When disasters strike, so do political photo ops

Andrew Malcolm is a veteran national political correspondent and contributor to McClatchy.
Andrew Malcolm is a veteran national political correspondent and contributor to McClatchy.

President Donald Trump has invested a vast amount of time and effort convincing Americans that as their chief executive he is properly managing the government response to Hurricane Harvey’s desolation.

By all reports from the scene, this impression has accurately reflected reality there. And, no offense to print journalists, that is largely attributed to the optics, photos and video.

Strangely, this probably won’t do much of anything to improve his historically low job approval ratings. What it will do, however, is eliminate a major opportunity for critics to unload on his alleged incompetence.

For all the human hurt in these disasters, from a political point of view they present a golden opportunity for government officials to shine. It is, after all, their responsibility, despite the reality that by the time disaster strikes and flees, it’s pretty late for them to have any impact.

They can look very bad to many, though the damage is not as bad as you might think.

President Barack Obama often seemed tone-deaf in his reactions to bad news. When he was invisible during the night in 2012 that four Americans, including the U.S. ambassador, were murdered in Benghazi, he held a short photo-op the next day in the Rose Garden to vow swift justice to the perps, which we are still awaiting.

Obama then flew to Las Vegas for several campaign fundraisers. When the first American was beheaded on camera during Obama’s vacation, he again made a brief statement to vow swift justice, then went golfing with NBA buddies. Same when Afghan insiders killed the first U.S. general in combat in years.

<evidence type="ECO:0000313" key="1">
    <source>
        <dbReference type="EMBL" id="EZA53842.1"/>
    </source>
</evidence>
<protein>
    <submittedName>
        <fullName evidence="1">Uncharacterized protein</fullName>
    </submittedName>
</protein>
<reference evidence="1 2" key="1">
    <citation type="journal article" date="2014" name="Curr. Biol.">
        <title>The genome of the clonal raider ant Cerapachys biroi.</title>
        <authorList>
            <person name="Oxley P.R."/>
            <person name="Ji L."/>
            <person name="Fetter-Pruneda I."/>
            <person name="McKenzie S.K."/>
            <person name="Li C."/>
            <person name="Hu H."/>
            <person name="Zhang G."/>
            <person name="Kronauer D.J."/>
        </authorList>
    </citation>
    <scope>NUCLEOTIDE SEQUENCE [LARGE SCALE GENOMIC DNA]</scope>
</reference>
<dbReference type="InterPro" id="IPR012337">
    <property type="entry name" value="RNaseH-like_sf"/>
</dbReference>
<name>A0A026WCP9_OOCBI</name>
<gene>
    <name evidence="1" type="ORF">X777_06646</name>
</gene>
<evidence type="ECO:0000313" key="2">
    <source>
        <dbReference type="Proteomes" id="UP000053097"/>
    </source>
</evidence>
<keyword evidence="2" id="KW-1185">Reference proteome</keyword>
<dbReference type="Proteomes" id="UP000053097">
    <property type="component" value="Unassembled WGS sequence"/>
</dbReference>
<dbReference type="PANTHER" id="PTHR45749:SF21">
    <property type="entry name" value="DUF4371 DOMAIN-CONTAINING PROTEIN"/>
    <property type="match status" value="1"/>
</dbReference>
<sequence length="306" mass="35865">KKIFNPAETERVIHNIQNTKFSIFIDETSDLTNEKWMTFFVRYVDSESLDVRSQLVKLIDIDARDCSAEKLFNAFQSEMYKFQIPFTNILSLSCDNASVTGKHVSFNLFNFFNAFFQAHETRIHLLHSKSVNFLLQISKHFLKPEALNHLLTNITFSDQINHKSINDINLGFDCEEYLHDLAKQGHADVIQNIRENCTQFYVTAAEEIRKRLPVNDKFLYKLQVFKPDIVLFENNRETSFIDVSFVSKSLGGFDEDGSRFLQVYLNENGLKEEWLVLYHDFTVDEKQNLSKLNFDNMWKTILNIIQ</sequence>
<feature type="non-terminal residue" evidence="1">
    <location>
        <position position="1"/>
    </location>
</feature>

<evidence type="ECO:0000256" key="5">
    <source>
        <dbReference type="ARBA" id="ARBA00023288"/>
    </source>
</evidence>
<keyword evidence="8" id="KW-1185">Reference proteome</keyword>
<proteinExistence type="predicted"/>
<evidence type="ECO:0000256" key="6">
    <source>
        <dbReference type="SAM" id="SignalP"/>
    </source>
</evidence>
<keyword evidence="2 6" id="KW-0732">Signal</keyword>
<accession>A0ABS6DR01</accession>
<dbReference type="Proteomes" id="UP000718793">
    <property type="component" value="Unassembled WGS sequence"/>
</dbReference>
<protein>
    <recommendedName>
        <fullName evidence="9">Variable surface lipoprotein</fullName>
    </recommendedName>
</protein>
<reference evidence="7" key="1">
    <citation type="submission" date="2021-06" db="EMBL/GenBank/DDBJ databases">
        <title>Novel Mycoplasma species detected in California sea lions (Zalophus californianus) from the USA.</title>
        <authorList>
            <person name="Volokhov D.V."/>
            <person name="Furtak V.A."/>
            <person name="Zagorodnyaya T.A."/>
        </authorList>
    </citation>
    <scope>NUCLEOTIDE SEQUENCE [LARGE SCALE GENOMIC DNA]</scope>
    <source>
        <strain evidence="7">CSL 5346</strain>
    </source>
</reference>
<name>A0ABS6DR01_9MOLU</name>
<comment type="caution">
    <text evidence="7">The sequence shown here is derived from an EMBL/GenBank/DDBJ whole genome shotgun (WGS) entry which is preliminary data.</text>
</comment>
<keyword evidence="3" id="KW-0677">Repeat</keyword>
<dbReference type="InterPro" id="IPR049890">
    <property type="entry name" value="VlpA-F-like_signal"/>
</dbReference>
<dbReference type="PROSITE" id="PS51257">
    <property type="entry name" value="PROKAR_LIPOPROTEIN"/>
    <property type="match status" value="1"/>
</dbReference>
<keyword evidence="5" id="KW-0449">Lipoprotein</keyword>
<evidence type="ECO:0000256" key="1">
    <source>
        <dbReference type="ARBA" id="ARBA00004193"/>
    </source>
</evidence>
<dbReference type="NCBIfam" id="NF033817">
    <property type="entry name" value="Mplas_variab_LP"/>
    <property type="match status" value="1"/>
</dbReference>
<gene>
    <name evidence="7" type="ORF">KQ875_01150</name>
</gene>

Obama was also tardy visiting the Gulf of Mexico in 2010 after Deepwater Horizon, the nation’s worst oil spill, which sympathetic media didn’t bother to point out. The reality, of course, is that his visit would have done absolutely nothing about the damage.

With the characteristic luck of Obama’s career, Hurricane Sandy then walloped the Northeast just before the 2012 election. That enabled him to tour ravaged areas and be seen comforting survivors. Mitt Romney was left to issue sympathetic statements.

With a megaphone, George W. Bush performed impressively at the site in the aftermath of 9/11. But he’s taken considerable heat for not visiting New Orleans immediately after Hurricane Katrina in 2005. The reason he didn’t: The presence of any president would remove resources, close roads and detract from rescue operations.

Bush did order Air Force One to fly over the ravaged area to get a sense for the miles-upon-miles of coastal devastation. The huge mistake of his communications team was putting out a photo looking down from the plane window like an insensitive monarch.

Which brings us to the whole point of these disaster preparations: photographs.

Before Harvey even reached shore, Trump issued a disaster declaration. He choppered off for a Camp David weekend. But we got his urgent tweets about hurricane preparations — and photos of video-conference calls between Texas and his team.

Trump’s critics delightedly made much of him not visiting a flooded Houston home to console a family; they also didn’t like his pleased remarks on the crowd size at a Texas rally.

But here’s the painful reality straight from this lifelong print journalist: Those critical written words might as well have been blown away by Harvey’s 140-mile-an-hour gusts.

It’s the photos that matter. Trump with the governor. Trump thanking first responders. Trump holding high the flag of an unvanquished Texas. On his return to Houston Saturday, we got photos of the Trumps mingling with children and parents.

The impact of pictures is not new. During the Battle of Britain, Prime Minister Winston Churchill would walk London’s rubble-strewn streets chewing his cigar and tipping his bowler.

Whatever he thought during those darkest days, the pictures showed a confident Winnie rallying countrymen.

CBS reporter Lesley Stahl tells the revealing tale of how she once did a hard-hitting “60 Minutes” piece on how America’s elderly were suffering under President Reagan’s policies.

Soon after, Reagan’s chief strategist, Michael Deaver, thanked her profusely for the piece. He was most pleased, he said, because viewers would remember none of her words.

Etched in their minds were images of Reagan talking and listening sympathetically to seniors.

Andrew Malcolm is an author and veteran national and foreign correspondent covering politics since the 1960s. Follow him @AHMalcolm.